DeHackEd t1_jegltx8 wrote

"Keys" are selections of column in a table that are indexed in some way, intended to allow for much faster searching. Typically the index is stored in a different file from the raw table records. With that said...

A "primary key" is the key designed to uniquely identify rows in a table. So if a primary key is defined on columns (a,b,c) then a search with condition "WHERE a=1 AND b=2 AND c=3" will turn up exactly 0 or 1 rows. 2+ rows are impossible. As a result, rules that may allow multiple row matches, especially where NULL is involved, are forbidden. For example, if you run a shopping store, then products could be uniquely identified by their barcode numbers. Duplicate of that should never happen, and if they do then yeah you have a problem that needs solving anyway.

A "foreign key" is a cross-reference between tables. Table X may have a column named A and it's a foreign key reference to table Y which also has a column named A (typically the same name to help reinforce they are the same piece of information for that cross-reference). The database may refuse to allow you to delete information in one table because the other references it, or the act of deleting from one table may cause deletion of data in the other table to keep the foreign key requirements met, depending on settings. It also helps software visualize the relationship between the tables. For example, if you have a table of customers, and a table of outstanding orders, you may not delete a customer if they have any outstanding orders placed, but deleting orders is fine.

"Clustered index" means the actual raw records on disk are sorted to this ordering. There can be advantages to that if you are fetching large amounts of data and you want it delivered pre-sorted... if you ask for it in the same sort order that the clustered index is provided in, then the DB just does sequential disk reads and gets data back pre-sorted, solving that problem without needing to actually perform a sort in memory or anything.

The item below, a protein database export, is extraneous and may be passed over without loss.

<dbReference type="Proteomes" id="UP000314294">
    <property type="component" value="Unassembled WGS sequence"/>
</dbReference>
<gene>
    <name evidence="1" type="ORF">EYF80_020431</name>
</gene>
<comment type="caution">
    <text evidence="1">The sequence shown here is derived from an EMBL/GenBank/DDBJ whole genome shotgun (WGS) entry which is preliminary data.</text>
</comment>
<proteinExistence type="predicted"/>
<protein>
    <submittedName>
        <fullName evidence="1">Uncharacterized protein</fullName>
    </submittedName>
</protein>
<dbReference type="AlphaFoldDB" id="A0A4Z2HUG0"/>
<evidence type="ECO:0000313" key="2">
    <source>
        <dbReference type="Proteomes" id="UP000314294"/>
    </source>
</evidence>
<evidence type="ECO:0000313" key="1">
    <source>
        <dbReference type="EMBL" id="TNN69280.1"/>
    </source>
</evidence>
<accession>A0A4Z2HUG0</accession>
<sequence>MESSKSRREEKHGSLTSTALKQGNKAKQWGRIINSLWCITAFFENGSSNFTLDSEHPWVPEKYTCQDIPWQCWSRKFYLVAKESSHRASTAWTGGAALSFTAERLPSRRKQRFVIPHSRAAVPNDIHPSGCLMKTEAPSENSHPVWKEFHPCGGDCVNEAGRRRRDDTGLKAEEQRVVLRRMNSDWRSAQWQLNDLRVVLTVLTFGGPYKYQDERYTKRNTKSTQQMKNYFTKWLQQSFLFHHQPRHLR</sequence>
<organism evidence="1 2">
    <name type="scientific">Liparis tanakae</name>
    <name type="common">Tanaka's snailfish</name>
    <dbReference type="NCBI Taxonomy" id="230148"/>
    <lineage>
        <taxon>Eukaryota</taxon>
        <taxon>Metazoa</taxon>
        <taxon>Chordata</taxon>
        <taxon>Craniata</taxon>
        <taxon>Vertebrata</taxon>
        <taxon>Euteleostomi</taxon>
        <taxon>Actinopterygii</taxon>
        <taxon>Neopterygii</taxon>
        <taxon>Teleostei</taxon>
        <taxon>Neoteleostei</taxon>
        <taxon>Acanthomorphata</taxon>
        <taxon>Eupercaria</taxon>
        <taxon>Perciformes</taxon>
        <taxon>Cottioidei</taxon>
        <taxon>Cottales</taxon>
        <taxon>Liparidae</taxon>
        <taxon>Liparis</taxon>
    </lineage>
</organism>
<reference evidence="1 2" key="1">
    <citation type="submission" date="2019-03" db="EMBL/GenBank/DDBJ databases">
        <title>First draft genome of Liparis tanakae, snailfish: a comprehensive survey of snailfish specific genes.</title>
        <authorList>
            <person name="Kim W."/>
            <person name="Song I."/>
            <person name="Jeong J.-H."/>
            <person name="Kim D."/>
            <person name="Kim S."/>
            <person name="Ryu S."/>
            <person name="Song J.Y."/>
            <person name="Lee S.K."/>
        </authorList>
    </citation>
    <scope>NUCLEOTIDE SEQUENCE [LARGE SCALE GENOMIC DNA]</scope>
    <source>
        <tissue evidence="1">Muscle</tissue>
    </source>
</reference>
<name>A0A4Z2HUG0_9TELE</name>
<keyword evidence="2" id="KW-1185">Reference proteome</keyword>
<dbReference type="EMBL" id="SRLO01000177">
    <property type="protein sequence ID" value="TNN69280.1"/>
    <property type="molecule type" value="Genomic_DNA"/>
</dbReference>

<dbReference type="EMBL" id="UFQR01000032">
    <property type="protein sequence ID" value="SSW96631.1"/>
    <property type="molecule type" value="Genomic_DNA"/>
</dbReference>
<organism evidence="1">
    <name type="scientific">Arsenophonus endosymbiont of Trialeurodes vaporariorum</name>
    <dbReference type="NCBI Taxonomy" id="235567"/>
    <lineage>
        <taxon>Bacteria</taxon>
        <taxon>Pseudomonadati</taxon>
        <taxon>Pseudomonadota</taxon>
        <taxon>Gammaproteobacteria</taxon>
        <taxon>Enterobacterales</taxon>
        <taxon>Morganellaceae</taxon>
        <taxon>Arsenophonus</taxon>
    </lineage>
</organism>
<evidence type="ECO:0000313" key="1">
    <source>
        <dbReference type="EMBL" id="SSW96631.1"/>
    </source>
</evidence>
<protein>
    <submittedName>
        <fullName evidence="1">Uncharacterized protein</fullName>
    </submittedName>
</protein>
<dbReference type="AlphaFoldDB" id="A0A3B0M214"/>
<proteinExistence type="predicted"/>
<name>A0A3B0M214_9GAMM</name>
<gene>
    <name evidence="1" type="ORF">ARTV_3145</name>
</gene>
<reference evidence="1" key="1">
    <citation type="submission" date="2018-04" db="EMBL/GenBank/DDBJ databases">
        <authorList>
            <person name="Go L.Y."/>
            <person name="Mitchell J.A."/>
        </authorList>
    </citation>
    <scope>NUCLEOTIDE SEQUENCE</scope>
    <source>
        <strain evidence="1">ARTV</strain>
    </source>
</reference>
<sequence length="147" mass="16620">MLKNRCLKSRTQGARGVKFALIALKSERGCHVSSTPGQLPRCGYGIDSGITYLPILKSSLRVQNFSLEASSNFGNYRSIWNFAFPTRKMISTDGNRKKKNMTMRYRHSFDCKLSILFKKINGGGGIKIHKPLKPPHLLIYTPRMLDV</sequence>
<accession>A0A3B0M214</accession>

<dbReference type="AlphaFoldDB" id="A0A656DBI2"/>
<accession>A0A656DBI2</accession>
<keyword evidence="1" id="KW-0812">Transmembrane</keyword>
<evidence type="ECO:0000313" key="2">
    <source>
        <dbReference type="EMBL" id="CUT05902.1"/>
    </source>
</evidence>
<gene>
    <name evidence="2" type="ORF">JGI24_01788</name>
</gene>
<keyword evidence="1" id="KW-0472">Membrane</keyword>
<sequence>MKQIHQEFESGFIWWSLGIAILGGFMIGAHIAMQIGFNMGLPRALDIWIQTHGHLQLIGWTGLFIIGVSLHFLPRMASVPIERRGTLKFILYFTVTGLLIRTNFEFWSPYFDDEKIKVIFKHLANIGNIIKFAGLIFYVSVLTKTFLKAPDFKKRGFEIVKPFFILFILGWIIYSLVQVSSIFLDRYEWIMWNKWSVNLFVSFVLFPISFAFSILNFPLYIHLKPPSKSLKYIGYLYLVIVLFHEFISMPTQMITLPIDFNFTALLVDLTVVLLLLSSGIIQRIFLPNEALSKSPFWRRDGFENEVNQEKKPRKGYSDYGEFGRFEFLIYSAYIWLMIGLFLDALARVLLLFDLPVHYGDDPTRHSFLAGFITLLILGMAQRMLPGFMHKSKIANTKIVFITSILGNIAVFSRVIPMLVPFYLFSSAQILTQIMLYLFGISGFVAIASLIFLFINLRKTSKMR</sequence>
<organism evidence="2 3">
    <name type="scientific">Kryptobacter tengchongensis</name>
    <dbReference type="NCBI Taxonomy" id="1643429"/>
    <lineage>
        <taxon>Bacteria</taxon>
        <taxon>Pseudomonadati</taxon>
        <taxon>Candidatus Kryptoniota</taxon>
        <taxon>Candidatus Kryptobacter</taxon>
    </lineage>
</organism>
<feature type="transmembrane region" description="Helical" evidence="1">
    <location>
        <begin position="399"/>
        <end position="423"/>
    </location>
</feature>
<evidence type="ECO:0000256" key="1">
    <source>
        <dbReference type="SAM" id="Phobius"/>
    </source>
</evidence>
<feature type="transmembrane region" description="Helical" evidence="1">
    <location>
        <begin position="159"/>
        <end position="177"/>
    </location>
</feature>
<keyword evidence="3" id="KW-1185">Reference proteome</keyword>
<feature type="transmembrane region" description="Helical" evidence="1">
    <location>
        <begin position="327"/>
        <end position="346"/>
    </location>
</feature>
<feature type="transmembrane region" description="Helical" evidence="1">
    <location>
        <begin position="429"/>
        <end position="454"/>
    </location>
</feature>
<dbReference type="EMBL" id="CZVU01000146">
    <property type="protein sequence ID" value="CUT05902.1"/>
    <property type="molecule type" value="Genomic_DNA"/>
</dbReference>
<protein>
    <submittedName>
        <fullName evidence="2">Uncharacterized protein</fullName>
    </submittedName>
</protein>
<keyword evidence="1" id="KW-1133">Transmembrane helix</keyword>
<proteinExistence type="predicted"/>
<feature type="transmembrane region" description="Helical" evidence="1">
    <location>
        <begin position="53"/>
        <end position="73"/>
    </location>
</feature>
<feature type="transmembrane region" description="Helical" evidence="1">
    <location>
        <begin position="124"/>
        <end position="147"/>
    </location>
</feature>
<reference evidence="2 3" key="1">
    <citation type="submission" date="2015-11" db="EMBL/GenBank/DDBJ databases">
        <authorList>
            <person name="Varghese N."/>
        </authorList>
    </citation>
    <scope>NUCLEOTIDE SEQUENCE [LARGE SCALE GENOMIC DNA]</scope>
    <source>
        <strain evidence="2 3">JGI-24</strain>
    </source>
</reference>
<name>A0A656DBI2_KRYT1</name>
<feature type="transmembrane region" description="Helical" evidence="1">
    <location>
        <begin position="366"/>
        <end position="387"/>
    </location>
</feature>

Now let's go back to the primary key: a unique way to identify rows. How do you actually do that? There's 2 common strategies: a unique number typically starting at 1 and counting up indefinitely, or finding some set of columns that are actually enough to uniquely identify a row. The former is what we call a "surrogate" key - something we introduced to assist. The latter is what we call a natural key - something already provided. For our list of products, barcodes make a pretty good natural key. For our customers, names aren't unique, even addresses aren't uniqu and we don't have anything we can give them (damned customers keep refusing our loyalty cards) so we just give them a customer number and each new customers gets the next number. That's a surrogate key. Customers might see the number on their invoices, but by itself the number doesn't mean thing.


DeHackEd t1_je80ygv wrote

Health Insurance is something you have to get like any other type of insurance, paying a monthly fee (or getting someone like your employer to pay it for you) and all the fun of shopping around and discovering what is and isn't covered, and what other catches might exist.

By contrast, for example, I had my appendix removed. I'm a Canadian citizen. Was in and out of the hospital, never even discussed a bill or price. Procedure was basically paid for by my (and everyone else's) taxes. Everyone is covered for life-saving procedures for sure at any hospital.


DeHackEd t1_jdno3mv wrote

The wheels of a car really need to be perfectly aligned. If the left wheel is facing exactly straight, then the right wheel should NOT be 0.5 degrees turned in either direction. But various bumps on the road and general stress may cause little errors like this to develop. Other variations exist where the wheels become just a little bit "off" from perfectly aligned.

This causes increased wear and tear, especially on the tires, and reduced mileage.

Getting that checked and corrected can be done as part of regular vehicle maintenance.


DeHackEd t1_j6oqaxs wrote